KS Bancorp in Smithfield, N.C., has developed an escape plan of sorts to avoid a hostile takeover.
The $374 million-asset company wants to become a Delaware corporation, the Triangle Business Journal in Raleigh reported after obtaining the proxy statement for the company’s annual meeting set for May 29.
KS Bancorp, currently incorporated in North Carolina, told investors that it believes Delaware would be more sympathetic to a shareholder rights plan it passed earlier this year, the filing said.
The plan, enacted in February to fend off unwanted advances from First Citizens BancShares in Raleigh, was temporarily blocked by the North Carolina Business Court. Judge Gregory McGuire suggested when he granted First Citizens’ request for a preliminary injunction that the plan could discriminate against First Citizens, which already holds some KS shares.
Becoming a Delaware corporation would allow KS “to take advantage of the certainty provided by extensive Delaware case law,” the proxy said. Delaware courts “have routinely upheld the decisions of boards … to adopt customary rights plans in response to abusive or hostile takeovers.”
The move could also increase the indemnification and reduce the personal liability for KS’s directors, the proxy said.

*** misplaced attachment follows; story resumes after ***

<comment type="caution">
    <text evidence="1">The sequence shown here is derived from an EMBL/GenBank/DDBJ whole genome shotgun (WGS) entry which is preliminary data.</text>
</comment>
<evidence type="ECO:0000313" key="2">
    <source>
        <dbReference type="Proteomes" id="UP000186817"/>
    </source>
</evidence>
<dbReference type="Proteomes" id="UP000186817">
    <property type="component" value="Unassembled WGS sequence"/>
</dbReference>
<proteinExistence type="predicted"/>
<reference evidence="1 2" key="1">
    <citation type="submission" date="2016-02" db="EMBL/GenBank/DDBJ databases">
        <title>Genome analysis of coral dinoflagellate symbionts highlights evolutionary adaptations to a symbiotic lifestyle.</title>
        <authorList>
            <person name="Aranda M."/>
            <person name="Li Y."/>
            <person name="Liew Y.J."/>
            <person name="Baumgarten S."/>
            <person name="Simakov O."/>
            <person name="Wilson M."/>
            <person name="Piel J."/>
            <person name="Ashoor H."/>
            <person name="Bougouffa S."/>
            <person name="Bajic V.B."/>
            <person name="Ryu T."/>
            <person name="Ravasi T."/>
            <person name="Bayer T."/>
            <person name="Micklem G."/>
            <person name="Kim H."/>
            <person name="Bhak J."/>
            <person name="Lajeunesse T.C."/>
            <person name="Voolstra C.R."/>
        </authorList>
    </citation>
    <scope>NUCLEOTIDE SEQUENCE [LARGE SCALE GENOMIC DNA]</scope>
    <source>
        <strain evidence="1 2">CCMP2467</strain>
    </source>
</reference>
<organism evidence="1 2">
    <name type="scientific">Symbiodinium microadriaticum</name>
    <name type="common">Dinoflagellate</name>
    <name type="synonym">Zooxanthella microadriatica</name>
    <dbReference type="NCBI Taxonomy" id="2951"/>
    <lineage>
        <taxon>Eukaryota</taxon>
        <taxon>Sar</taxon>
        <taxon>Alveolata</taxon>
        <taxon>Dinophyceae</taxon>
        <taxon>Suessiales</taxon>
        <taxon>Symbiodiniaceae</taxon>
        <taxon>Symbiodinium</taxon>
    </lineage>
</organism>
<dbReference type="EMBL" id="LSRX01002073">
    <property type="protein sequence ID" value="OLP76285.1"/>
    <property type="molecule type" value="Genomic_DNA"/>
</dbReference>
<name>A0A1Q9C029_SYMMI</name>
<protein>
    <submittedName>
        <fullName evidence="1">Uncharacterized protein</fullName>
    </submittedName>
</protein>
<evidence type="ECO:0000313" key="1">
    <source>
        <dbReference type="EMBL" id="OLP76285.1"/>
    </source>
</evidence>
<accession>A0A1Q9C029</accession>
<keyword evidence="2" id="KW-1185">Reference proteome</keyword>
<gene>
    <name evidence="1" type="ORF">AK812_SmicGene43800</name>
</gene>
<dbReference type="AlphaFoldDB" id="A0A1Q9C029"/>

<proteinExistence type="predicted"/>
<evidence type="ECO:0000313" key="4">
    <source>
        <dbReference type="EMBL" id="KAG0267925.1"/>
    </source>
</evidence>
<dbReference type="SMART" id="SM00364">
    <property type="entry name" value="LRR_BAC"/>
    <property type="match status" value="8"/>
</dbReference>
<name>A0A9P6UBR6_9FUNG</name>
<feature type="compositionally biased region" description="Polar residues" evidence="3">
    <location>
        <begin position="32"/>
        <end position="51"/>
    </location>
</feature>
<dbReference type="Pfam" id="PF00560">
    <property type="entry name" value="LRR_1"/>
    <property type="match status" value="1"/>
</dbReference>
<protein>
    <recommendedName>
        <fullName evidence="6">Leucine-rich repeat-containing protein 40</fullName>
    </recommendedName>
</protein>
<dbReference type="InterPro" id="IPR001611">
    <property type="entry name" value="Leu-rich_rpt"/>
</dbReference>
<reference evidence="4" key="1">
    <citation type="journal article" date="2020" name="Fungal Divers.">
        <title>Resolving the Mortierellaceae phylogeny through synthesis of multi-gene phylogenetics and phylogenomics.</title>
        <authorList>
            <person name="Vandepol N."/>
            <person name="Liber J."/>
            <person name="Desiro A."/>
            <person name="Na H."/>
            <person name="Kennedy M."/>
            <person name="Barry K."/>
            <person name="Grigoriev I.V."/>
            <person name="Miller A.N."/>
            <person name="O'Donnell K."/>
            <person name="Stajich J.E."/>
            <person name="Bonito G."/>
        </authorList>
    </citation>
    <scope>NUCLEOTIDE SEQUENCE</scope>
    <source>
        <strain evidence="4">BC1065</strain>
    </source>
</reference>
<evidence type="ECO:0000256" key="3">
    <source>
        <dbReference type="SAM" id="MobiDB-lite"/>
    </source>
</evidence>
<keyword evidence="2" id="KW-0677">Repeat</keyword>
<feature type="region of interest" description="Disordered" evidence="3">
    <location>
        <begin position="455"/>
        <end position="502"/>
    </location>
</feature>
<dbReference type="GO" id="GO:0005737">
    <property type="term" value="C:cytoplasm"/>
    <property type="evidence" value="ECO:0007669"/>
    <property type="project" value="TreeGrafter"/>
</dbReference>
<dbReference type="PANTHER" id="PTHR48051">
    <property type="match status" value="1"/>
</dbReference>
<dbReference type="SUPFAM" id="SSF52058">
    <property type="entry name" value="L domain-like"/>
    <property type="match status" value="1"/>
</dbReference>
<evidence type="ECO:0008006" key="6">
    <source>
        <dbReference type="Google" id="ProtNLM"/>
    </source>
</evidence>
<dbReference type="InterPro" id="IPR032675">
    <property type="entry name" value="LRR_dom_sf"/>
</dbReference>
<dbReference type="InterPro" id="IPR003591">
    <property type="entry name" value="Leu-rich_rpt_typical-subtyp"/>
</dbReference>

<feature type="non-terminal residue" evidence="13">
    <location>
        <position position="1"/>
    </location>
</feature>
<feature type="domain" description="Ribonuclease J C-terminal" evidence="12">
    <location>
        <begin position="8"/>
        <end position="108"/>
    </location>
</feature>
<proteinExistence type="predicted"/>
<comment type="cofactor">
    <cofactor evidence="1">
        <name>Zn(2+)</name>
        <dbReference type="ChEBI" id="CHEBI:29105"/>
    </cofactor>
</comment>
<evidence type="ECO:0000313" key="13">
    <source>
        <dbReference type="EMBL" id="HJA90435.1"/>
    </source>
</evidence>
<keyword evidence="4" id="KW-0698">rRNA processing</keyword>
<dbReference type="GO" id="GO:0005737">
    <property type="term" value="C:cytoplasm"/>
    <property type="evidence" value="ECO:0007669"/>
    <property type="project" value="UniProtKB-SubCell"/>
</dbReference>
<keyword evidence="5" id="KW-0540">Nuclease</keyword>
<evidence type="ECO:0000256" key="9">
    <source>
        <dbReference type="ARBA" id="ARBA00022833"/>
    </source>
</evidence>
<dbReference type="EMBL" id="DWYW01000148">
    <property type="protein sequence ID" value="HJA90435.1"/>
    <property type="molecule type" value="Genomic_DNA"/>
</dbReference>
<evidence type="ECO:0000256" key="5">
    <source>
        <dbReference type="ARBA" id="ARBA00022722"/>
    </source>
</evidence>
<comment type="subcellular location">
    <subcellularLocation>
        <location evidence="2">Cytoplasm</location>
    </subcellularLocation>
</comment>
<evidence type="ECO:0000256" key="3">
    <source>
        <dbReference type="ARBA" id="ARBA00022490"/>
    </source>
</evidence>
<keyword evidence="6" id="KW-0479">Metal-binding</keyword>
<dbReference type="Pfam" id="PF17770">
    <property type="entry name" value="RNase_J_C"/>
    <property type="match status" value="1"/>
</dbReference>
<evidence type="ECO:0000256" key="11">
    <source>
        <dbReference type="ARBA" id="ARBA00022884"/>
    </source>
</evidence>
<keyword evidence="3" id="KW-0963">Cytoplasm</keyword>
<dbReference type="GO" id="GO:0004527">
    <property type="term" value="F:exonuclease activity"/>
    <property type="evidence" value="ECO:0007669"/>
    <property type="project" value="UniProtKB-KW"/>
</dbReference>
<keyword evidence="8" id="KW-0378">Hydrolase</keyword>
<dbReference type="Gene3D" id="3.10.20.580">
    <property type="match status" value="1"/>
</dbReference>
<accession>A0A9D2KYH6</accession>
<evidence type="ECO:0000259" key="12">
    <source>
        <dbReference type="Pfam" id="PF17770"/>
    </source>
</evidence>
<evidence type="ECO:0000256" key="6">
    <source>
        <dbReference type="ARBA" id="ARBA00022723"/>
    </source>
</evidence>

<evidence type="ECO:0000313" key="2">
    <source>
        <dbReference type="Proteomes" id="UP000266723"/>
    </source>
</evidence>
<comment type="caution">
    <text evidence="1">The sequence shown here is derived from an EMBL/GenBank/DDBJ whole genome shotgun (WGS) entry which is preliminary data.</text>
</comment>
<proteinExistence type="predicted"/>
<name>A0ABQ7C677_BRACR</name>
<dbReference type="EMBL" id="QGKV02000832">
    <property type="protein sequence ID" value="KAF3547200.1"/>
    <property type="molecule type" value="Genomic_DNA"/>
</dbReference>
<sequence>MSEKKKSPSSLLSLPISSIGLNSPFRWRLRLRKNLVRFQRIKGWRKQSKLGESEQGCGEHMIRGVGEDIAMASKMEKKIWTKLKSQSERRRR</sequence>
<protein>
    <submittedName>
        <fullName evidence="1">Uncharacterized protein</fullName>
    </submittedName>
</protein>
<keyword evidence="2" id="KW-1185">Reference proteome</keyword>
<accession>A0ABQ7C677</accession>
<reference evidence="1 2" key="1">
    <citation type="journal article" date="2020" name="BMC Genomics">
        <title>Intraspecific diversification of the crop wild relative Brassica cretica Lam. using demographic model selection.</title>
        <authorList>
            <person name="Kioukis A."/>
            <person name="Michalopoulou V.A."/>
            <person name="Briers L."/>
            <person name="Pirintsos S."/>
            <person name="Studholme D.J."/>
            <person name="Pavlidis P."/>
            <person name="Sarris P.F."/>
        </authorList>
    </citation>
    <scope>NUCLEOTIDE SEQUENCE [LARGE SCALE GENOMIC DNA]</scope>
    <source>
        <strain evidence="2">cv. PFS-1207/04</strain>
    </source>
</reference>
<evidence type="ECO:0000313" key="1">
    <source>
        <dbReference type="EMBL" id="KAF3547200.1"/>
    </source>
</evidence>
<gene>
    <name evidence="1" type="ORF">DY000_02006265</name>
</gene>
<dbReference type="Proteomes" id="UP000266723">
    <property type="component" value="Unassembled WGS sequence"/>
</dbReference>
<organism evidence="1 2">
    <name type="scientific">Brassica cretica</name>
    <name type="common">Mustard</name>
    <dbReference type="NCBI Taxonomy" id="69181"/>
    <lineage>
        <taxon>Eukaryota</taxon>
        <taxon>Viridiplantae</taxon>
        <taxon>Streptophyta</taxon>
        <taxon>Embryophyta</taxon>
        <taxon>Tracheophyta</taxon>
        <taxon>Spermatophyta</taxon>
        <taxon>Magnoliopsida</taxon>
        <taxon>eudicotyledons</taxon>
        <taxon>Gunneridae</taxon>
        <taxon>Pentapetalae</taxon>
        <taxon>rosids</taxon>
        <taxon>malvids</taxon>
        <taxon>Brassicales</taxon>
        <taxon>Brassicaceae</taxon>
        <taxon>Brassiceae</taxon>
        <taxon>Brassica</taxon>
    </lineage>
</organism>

The plan requires the backing of a majority of KS’s shares. KS Bancorp would retain is North Carolina bank charter.
Shareholders will also vote on a plan to reduce the number of authorized shares from 25 million to 4 million, which would lower the annual franchise value tax the company would have to pay to Delaware. KS estimated that the annual cost would be $35,000.
The proposal could prove to be symbolic move to send a message to First Citizens. KS could opt to scrap the plan within 12 months of the annual meeting, the proxy said.
A call to Harold Keen, KS Bancorp's chairman and CEO, was not returned.
The quarrel between the companies goes back to last June, when First Citizens offered to buy KS Bancorp for $33 a share. KS at the time was looking to become a Subchapter S corporation. In mid-July, First Citizens raised its offer to $35 a share, or roughly $45.9 million, and issued a press release publicizing its efforts.
KS’s board rejected both overtures.
First Citizens began amassing a stake in KS Bancorp earlier this year after the Federal Reserve granted its request to buy up to 80% of the shares. While First Citizens built its holdings to 9%, it was looking to buy enough stock to increase its stake to 24% when KS created the rights plan.
The rights plan would be triggered if First Citizens’ stake reached 15%. At that point, all of KS's shareholders other than First Citizens would receive rights to buy more KS Bancorp stock at a discounted price. Those terms prompted First Citizens to seek the preliminary injunction.